• Re: (Score:3, Informative)

      Surely it's possible to run an internal network (ethernet or whatever) in such a way as to make it completely inaccessible from the outside world, while running an email and web gateway?

      The problem is that you can get in through the web and email gateways. Any interface to the outside world has the potential to be hacked, especially when the interface is one that naturally lets things through (such as email or web sites). The hacker can now attack the server software directly or they can try and sneak something malicious through. If the email server lets a virus through, then there's plenty of ways that an attacker could control that computer and wreak havoc.

      That's also not counting on

  • Jerk.... (Score:4, Funny)

    by pablo_max (626328) on Wednesday October 17, 2007 @02:47PM (#21015089)
    I can not begin to tell you what a pain in the ass this was. You can not imagine how hard it is to tell your boss you are late for work because you are currently under siege from your the swat team. Totally messed up my morning.
  • Jail time need (Score:5, Insightful)

    by moracity (925736) on Wednesday October 17, 2007 @02:48PM (#21015115)
    If this kid doesn't get jail time, it's just time to do away with all of our laws. What's the point?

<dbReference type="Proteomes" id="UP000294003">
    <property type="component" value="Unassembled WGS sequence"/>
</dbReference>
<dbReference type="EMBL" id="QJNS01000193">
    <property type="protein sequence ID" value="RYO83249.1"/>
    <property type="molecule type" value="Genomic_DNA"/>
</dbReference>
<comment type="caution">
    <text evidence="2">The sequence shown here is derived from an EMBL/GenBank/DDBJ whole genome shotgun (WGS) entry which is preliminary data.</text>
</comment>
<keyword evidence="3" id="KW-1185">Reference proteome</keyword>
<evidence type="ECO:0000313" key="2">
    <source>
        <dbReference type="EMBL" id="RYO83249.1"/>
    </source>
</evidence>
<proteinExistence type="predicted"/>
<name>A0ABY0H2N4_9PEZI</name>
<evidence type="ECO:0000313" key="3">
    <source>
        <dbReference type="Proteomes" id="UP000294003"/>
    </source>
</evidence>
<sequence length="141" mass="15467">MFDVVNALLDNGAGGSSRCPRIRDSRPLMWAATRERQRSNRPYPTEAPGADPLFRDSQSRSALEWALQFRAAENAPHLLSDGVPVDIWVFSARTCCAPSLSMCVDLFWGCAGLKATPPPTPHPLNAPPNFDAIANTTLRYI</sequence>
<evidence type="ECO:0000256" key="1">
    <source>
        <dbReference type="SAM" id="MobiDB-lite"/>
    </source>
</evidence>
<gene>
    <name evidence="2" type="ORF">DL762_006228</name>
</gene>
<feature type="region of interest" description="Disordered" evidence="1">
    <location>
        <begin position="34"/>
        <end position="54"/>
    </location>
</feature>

The victimized family should bring a a civil suit and make sure they get a monetary judgement that docks his wages for years to come. If he gets away with it, we'll be hearing about him again.
  • by Iphtashu Fitz (263795) on Wednesday October 17, 2007 @02:54PM (#21015237)
    Man what a stupid prank to be pulling. As previous posters mentioned, he should have at least sent SWAT to a McDonalds or WalMart and not a private home. 10 years ago a SWAT team here in Boston made a felony entry into the wrong apartment and ended up roughing up an elderly priest named Accelynne Williams so badly that he ended up dying of a heart attack. If this SWAT team had injured or killed any of the people in the house they responded to, even if it was a similar case of just triggering a heart attack, this kid probably would have been charged with murder or manslaughter.
  • by moankey (142715) on Wednesday October 17, 2007 @02:58PM (#21015289)